Human beings, for ages, have had a need to communicate and share information. And the need for secrecy of the information is just as old a concern. This need for secrecy gave rise to the art of coding the messages in such a way that only the intended people could have access to the information. Unintended people could not extract information even if they got the coded message.
Cryptology is a general term which can be subdivided into two branches Cryptography and Cryptanalysis. Cryptography is the science of secret writing with the goal of hiding a secret message. The science of breaking the cipher text is known as cryptanalysis.
History and Classical Cryptography
The art of cryptography is considered to be born along with the art of writing. The roots of cryptography are found in Roman and Egyptian civilizations. The first known evidence of cryptography can be traced to the use of ‘hieroglyph’. Some 4000 years ago, the Egyptians used to communicate by messages written in hieroglyph. Later, the scholars moved on to using simple mono-alphabetic substitution ciphers during 500 to 600 BC. This involved replacing alphabets of message with other alphabets with some secret rule. This rule became a key to retrieve the message back from the garbled message.
The earlier Roman method of cryptography, popularly known as the Caesar Shift Cipher, relies on shifting the letters of a message by an agreed number (three was a common choice), the recipient of this message would then shift the letters back by the same number and obtain the original message. Caesar Shift Cipher an example of Classical Cryptography. Classical Cryptography manipulates traditional characters, i.e., letters and digits directly.
Modern cryptography does not deal with letters. It operates on binary bit sequences. It relies on publicly known mathematical algorithms for coding the information. Secrecy is maintained through a key which is used as the seed for the algorithms. The computational difficulty of algorithms, absence of secret key, etc., make it impossible for an attacker to obtain the original information even if he knows the algorithm used for coding. Modern Cryptographic are systems split into three main branches: Symmetric Cryptography, Asymmetric Cryptography and Protocols.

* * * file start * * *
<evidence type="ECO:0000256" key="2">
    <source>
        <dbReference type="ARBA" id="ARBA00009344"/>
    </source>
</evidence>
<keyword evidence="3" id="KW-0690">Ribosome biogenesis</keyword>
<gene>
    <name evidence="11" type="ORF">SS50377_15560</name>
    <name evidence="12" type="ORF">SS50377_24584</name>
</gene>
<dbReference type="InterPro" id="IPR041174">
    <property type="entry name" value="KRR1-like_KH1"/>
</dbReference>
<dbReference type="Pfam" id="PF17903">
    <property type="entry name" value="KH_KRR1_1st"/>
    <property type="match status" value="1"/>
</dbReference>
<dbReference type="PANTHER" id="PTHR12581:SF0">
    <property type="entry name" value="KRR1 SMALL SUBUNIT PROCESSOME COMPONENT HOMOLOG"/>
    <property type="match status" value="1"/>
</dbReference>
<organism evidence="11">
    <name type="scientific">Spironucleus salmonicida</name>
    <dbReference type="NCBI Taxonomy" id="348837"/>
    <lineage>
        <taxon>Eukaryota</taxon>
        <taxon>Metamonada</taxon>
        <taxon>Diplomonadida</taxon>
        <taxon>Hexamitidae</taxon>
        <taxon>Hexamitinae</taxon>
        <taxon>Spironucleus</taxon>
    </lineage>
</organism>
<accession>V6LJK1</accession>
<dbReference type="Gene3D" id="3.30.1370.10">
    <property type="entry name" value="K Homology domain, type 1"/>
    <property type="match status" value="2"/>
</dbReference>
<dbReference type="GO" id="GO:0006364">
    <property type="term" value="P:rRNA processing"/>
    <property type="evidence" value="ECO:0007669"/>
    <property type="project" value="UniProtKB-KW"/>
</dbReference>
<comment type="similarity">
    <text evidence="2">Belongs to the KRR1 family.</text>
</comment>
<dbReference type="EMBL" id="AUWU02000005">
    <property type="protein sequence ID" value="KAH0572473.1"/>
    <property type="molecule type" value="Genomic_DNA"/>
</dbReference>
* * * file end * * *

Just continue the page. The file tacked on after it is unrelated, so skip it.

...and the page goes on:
Symmetric Cryptography uses a single secret key for both encryption and decryption of messages. This can be thought of a safe with a normal lock. Asymmetric Cryptography uses different keys for encryption and decryption. This can be imagined as a safe with a public lock for depositing message and a secret lock for retrieving the message. Protocols deal with applications of cryptographic algorithms. Some of these protocols are used in our browsers every day.
The basic intention of an attacker is to break a cryptosystem and to find the plaintext from the cipher text. To obtain the plaintext, the attacker only needs to find out the secret decryption key, as the algorithm is already in public domain. Some of the attacks on cryptosystems are:
Letter Frequency Analysis: English language or any other language uses some letters more frequently than others. This behavior is not changed after encryption in some cryptosystems. So it is possible to break the cipher text using frequency analysis of different letters.
Dictioncrary Attack: This attack has many variants, all of which involve compiling a ‘dictionary’. In simplest method of this attack, attacker builds a dictionary of cipher texts and corresponding plaintexts that he has learnt over a period of time. In future, when an attacker gets the cipher text, he refers the dictionary to find the corresponding plaintext.
Brute Force Attack (BFA): In this method, the attacker tries to determine the key by attempting all possible keys. If the attacker is able to find two different inputs that give the same hash value, it is a collision and that hash function is said to be broken.
Several other attacks on the cryptographic systems such as Birthday Attack, Man in the Middle Attack, etc are often used. Cryptography is in important tool for building secure systems which is essential in this world of increasing cyber crime. But adding security to systems often limits their usability and services. Moreover, life line of cyber world: Internet, would be as insecure as an open safe without cryptography.